# What Are The Measures Of Dispersion?

It is quite possible that two or more sets of data may have the same average and yet may differ from each other in other respects. Therefore, measures of central tendency are not sufficient to describe the all characteristic of the data or distribution.
Dispersion is the variation or scatterness of individual values from their central values such as mean, median and mode. In addition, the methods, which are used to measure this variation in numerical term, are called measures of dispersion or measures of variability. There are two types of measures of dispersion.

1. Absolute measures of dispersion.
2. Relative measure of dispersion.
The dispersion in terms of the same units as the unit of the data. For example if the units of the data are in cm, liter or kg the unit of measures of dispersion is also in cm, liter or kg. Absolute dispersion cannot be used to compare the variation in two or more than two sets of data. The commonly used absolute dispersion is range, quartiles, mean deviation, standard deviation, and variance.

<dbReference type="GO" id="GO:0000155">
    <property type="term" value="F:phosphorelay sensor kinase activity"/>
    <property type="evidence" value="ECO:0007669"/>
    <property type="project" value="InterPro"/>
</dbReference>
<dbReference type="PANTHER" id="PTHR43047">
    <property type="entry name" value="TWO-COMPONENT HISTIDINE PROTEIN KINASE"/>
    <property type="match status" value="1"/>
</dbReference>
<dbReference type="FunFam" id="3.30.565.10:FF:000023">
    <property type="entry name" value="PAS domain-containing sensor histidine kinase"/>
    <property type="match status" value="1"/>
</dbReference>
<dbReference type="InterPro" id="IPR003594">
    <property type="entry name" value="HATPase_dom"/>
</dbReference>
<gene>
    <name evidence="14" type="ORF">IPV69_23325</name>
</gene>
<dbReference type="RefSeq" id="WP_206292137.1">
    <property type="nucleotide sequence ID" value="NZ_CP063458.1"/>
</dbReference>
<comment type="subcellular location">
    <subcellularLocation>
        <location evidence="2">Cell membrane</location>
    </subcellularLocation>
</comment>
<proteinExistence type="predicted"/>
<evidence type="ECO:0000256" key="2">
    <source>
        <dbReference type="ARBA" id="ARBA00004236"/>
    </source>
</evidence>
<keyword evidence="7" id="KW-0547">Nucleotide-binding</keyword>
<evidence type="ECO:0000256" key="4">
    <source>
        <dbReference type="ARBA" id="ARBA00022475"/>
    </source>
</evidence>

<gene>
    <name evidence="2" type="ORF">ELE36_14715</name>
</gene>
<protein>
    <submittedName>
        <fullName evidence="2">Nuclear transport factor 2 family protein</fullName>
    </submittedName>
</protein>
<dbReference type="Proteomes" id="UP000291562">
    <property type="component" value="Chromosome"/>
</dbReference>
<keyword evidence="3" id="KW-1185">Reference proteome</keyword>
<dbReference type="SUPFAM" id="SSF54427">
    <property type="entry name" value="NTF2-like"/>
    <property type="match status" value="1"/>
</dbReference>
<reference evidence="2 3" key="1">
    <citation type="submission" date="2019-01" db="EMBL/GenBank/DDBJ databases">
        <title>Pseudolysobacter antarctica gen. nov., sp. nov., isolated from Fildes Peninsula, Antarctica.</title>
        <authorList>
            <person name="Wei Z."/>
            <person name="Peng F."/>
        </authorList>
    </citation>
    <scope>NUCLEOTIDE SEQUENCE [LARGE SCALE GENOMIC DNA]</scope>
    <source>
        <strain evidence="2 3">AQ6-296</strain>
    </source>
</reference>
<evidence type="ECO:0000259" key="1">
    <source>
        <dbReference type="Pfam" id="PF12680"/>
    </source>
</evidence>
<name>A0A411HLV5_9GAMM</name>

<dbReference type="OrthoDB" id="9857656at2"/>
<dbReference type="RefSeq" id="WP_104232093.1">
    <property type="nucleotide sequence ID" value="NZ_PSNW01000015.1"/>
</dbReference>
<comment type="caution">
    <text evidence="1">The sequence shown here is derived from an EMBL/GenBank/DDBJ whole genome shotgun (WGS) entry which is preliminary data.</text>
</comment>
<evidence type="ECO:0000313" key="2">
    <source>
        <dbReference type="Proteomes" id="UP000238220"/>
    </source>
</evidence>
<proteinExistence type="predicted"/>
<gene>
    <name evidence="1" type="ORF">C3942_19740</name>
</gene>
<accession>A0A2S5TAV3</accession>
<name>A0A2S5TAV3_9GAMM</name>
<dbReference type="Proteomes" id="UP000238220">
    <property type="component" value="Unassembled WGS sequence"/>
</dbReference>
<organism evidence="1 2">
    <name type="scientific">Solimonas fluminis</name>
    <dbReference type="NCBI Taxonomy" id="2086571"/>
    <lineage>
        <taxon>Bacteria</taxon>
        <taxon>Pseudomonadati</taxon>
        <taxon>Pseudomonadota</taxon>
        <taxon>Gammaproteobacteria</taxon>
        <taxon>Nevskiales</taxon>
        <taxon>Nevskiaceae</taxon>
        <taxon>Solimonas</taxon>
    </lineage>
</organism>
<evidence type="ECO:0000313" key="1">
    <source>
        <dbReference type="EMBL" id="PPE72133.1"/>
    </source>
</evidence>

A measures of dispersion when expressed as pure number in the form of a coefficient, percentage or ratio is called relative measures of dispersion. These measures are independent of unit of measurement, therefore can be used to compare the variation between two or more then two sets of data. The relative measures of dispersion are coefficient of range, coefficient of quartile deviation, mean coefficient of dispersion, coefficient of variation.
thanked the writer.
In my opinion the measures of dispersion are values that shows us the degree of Standard. There are two types of measures of variation.
1. Absolute measure - to show how much values vary from the central tendency.
2. Relative measures - to compare the degree of Standard between two distributions.
You can concider the following absolute measures of dispersion. Range, Inter-quartile range and quartile deviation,mean deviation, Standard deviation and variance. For each of these measures you can find the coresponding relative measures.
thanked the writer.